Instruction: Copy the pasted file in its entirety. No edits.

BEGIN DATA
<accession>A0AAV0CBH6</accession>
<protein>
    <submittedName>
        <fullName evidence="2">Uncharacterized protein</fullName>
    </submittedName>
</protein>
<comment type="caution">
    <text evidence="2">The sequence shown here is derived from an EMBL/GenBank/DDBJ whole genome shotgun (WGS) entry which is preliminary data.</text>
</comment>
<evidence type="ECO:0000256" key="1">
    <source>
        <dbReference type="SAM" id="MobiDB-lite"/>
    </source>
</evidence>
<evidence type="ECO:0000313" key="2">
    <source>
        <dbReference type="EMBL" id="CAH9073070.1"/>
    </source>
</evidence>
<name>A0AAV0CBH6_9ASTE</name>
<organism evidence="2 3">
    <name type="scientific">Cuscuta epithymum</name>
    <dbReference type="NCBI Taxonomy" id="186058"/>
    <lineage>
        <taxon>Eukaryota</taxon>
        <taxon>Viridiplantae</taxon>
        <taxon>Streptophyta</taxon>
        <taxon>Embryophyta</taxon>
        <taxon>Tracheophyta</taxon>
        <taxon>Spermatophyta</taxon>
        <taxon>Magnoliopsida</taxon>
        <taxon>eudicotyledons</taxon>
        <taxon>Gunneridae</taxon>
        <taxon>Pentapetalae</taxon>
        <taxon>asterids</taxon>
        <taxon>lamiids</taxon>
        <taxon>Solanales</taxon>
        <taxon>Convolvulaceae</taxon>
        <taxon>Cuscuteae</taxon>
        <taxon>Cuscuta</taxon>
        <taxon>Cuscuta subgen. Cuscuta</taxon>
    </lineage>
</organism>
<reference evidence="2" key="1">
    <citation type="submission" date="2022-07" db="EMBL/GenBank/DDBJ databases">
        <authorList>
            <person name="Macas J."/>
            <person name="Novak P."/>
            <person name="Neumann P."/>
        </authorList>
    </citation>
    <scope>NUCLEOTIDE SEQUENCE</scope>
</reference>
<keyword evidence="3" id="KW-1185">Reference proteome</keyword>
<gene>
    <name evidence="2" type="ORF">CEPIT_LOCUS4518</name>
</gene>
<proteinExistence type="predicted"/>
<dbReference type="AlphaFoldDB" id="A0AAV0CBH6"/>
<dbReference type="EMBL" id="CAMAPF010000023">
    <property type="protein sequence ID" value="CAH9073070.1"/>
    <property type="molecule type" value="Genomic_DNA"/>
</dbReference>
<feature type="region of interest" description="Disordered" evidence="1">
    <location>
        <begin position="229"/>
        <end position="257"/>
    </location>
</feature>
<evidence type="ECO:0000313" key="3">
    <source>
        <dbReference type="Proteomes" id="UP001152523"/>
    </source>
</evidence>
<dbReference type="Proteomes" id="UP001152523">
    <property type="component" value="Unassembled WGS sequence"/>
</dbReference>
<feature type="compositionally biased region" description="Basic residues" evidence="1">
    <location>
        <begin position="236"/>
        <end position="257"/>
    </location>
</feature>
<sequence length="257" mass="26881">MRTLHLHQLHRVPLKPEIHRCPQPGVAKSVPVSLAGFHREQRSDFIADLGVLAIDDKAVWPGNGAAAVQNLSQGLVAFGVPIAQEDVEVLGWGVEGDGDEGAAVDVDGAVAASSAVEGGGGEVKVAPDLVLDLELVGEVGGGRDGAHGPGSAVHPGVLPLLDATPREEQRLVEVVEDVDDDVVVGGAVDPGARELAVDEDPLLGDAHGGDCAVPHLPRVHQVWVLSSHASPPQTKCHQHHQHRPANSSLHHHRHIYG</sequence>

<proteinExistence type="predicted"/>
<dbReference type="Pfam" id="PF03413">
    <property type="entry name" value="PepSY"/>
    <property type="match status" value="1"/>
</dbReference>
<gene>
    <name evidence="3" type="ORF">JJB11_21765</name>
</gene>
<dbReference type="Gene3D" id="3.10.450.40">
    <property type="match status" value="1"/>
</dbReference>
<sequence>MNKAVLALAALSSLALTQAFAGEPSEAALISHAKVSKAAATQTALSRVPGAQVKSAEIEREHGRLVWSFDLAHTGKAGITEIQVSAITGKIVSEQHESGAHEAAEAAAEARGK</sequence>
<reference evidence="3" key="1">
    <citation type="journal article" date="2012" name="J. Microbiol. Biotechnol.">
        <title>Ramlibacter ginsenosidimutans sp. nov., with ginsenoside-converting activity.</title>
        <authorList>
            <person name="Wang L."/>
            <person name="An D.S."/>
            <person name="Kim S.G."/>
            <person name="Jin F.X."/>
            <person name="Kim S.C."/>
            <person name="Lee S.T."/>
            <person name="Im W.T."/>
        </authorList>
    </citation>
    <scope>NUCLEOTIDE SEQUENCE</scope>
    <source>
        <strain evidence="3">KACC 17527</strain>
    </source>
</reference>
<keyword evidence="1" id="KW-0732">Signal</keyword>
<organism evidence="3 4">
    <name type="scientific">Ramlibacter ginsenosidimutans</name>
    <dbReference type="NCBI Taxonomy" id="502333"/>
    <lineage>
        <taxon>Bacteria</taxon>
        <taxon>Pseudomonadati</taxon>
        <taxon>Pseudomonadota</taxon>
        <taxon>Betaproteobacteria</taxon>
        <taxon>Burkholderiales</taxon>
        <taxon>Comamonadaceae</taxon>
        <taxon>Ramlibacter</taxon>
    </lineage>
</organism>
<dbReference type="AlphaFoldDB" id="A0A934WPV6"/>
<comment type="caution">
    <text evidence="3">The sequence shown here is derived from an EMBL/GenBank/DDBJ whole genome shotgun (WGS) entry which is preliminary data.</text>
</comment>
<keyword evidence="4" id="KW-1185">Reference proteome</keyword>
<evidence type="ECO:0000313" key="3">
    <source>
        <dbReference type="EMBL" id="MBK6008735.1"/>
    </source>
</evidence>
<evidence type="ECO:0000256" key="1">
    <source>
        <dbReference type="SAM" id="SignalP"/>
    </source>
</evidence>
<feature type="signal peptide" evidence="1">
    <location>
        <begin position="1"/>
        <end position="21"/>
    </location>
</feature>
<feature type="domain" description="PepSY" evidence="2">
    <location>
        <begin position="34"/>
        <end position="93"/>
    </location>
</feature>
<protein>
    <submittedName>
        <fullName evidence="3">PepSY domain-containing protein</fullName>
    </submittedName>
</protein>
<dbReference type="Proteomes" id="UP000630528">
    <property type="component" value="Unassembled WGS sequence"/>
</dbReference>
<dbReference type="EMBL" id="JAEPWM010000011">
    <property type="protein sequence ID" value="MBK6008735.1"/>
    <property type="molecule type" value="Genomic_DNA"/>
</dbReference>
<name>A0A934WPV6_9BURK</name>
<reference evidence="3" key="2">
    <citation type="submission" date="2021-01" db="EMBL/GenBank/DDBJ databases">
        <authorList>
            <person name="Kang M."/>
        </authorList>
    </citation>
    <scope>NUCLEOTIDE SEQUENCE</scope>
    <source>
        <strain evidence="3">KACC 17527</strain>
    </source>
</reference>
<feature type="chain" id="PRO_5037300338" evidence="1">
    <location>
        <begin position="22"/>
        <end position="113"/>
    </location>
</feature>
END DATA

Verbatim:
<accession>A0AAV0CBH6</accession>
<protein>
    <submittedName>
        <fullName evidence="2">Uncharacterized protein</fullName>
    </submittedName>
</protein>
<comment type="caution">
    <text evidence="2">The sequence shown here is derived from an EMBL/GenBank/DDBJ whole genome shotgun (WGS) entry which is preliminary data.</text>
</comment>
<evidence type="ECO:0000256" key="1">
    <source>
        <dbReference type="SAM" id="MobiDB-lite"/>
    </source>
</evidence>
<evidence type="ECO:0000313" key="2">
    <source>
        <dbReference type="EMBL" id="CAH9073070.1"/>
    </source>
</evidence>
<name>A0AAV0CBH6_9ASTE</name>
<organism evidence="2 3">
    <name type="scientific">Cuscuta epithymum</name>
    <dbReference type="NCBI Taxonomy" id="186058"/>
    <lineage>
        <taxon>Eukaryota</taxon>
        <taxon>Viridiplantae</taxon>
        <taxon>Streptophyta</taxon>
        <taxon>Embryophyta</taxon>
        <taxon>Tracheophyta</taxon>
        <taxon>Spermatophyta</taxon>
        <taxon>Magnoliopsida</taxon>
        <taxon>eudicotyledons</taxon>
        <taxon>Gunneridae</taxon>
        <taxon>Pentapetalae</taxon>
        <taxon>asterids</taxon>
        <taxon>lamiids</taxon>
        <taxon>Solanales</taxon>
        <taxon>Convolvulaceae</taxon>
        <taxon>Cuscuteae</taxon>
        <taxon>Cuscuta</taxon>
        <taxon>Cuscuta subgen. Cuscuta</taxon>
    </lineage>
</organism>
<reference evidence="2" key="1">
    <citation type="submission" date="2022-07" db="EMBL/GenBank/DDBJ databases">
        <authorList>
            <person name="Macas J."/>
            <person name="Novak P."/>
            <person name="Neumann P."/>
        </authorList>
    </citation>
    <scope>NUCLEOTIDE SEQUENCE</scope>
</reference>
<keyword evidence="3" id="KW-1185">Reference proteome</keyword>
<gene>
    <name evidence="2" type="ORF">CEPIT_LOCUS4518</name>
</gene>
<proteinExistence type="predicted"/>
<dbReference type="AlphaFoldDB" id="A0AAV0CBH6"/>
<dbReference type="EMBL" id="CAMAPF010000023">
    <property type="protein sequence ID" value="CAH9073070.1"/>
    <property type="molecule type" value="Genomic_DNA"/>
</dbReference>
<feature type="region of interest" description="Disordered" evidence="1">
    <location>
        <begin position="229"/>
        <end position="257"/>
    </location>
</feature>
<evidence type="ECO:0000313" key="3">
    <source>
        <dbReference type="Proteomes" id="UP001152523"/>
    </source>
</evidence>
<dbReference type="Proteomes" id="UP001152523">
    <property type="component" value="Unassembled WGS sequence"/>
</dbReference>
<feature type="compositionally biased region" description="Basic residues" evidence="1">
    <location>
        <begin position="236"/>
        <end position="257"/>
    </location>
</feature>
<sequence length="257" mass="26881">MRTLHLHQLHRVPLKPEIHRCPQPGVAKSVPVSLAGFHREQRSDFIADLGVLAIDDKAVWPGNGAAAVQNLSQGLVAFGVPIAQEDVEVLGWGVEGDGDEGAAVDVDGAVAASSAVEGGGGEVKVAPDLVLDLELVGEVGGGRDGAHGPGSAVHPGVLPLLDATPREEQRLVEVVEDVDDDVVVGGAVDPGARELAVDEDPLLGDAHGGDCAVPHLPRVHQVWVLSSHASPPQTKCHQHHQHRPANSSLHHHRHIYG</sequence>

<proteinExistence type="predicted"/>
<dbReference type="Pfam" id="PF03413">
    <property type="entry name" value="PepSY"/>
    <property type="match status" value="1"/>
</dbReference>
<gene>
    <name evidence="3" type="ORF">JJB11_21765</name>
</gene>
<dbReference type="Gene3D" id="3.10.450.40">
    <property type="match status" value="1"/>
</dbReference>
<sequence>MNKAVLALAALSSLALTQAFAGEPSEAALISHAKVSKAAATQTALSRVPGAQVKSAEIEREHGRLVWSFDLAHTGKAGITEIQVSAITGKIVSEQHESGAHEAAEAAAEARGK</sequence>
<reference evidence="3" key="1">
    <citation type="journal article" date="2012" name="J. Microbiol. Biotechnol.">
        <title>Ramlibacter ginsenosidimutans sp. nov., with ginsenoside-converting activity.</title>
        <authorList>
            <person name="Wang L."/>
            <person name="An D.S."/>
            <person name="Kim S.G."/>
            <person name="Jin F.X."/>
            <person name="Kim S.C."/>
            <person name="Lee S.T."/>
            <person name="Im W.T."/>
        </authorList>
    </citation>
    <scope>NUCLEOTIDE SEQUENCE</scope>
    <source>
        <strain evidence="3">KACC 17527</strain>
    </source>
</reference>
<keyword evidence="1" id="KW-0732">Signal</keyword>
<organism evidence="3 4">
    <name type="scientific">Ramlibacter ginsenosidimutans</name>
    <dbReference type="NCBI Taxonomy" id="502333"/>
    <lineage>
        <taxon>Bacteria</taxon>
        <taxon>Pseudomonadati</taxon>
        <taxon>Pseudomonadota</taxon>
        <taxon>Betaproteobacteria</taxon>
        <taxon>Burkholderiales</taxon>
        <taxon>Comamonadaceae</taxon>
        <taxon>Ramlibacter</taxon>
    </lineage>
</organism>
<dbReference type="AlphaFoldDB" id="A0A934WPV6"/>
<comment type="caution">
    <text evidence="3">The sequence shown here is derived from an EMBL/GenBank/DDBJ whole genome shotgun (WGS) entry which is preliminary data.</text>
</comment>
<keyword evidence="4" id="KW-1185">Reference proteome</keyword>
<evidence type="ECO:0000313" key="3">
    <source>
        <dbReference type="EMBL" id="MBK6008735.1"/>
    </source>
</evidence>
<evidence type="ECO:0000256" key="1">
    <source>
        <dbReference type="SAM" id="SignalP"/>
    </source>
</evidence>
<feature type="signal peptide" evidence="1">
    <location>
        <begin position="1"/>
        <end position="21"/>
    </location>
</feature>
<feature type="domain" description="PepSY" evidence="2">
    <location>
        <begin position="34"/>
        <end position="93"/>
    </location>
</feature>
<protein>
    <submittedName>
        <fullName evidence="3">PepSY domain-containing protein</fullName>
    </submittedName>
</protein>
<dbReference type="Proteomes" id="UP000630528">
    <property type="component" value="Unassembled WGS sequence"/>
</dbReference>
<dbReference type="EMBL" id="JAEPWM010000011">
    <property type="protein sequence ID" value="MBK6008735.1"/>
    <property type="molecule type" value="Genomic_DNA"/>
</dbReference>
<name>A0A934WPV6_9BURK</name>
<reference evidence="3" key="2">
    <citation type="submission" date="2021-01" db="EMBL/GenBank/DDBJ databases">
        <authorList>
            <person name="Kang M."/>
        </authorList>
    </citation>
    <scope>NUCLEOTIDE SEQUENCE</scope>
    <source>
        <strain evidence="3">KACC 17527</strain>
    </source>
</reference>
<feature type="chain" id="PRO_5037300338" evidence="1">
    <location>
        <begin position="22"/>
        <end position="113"/>
    </location>
</feature>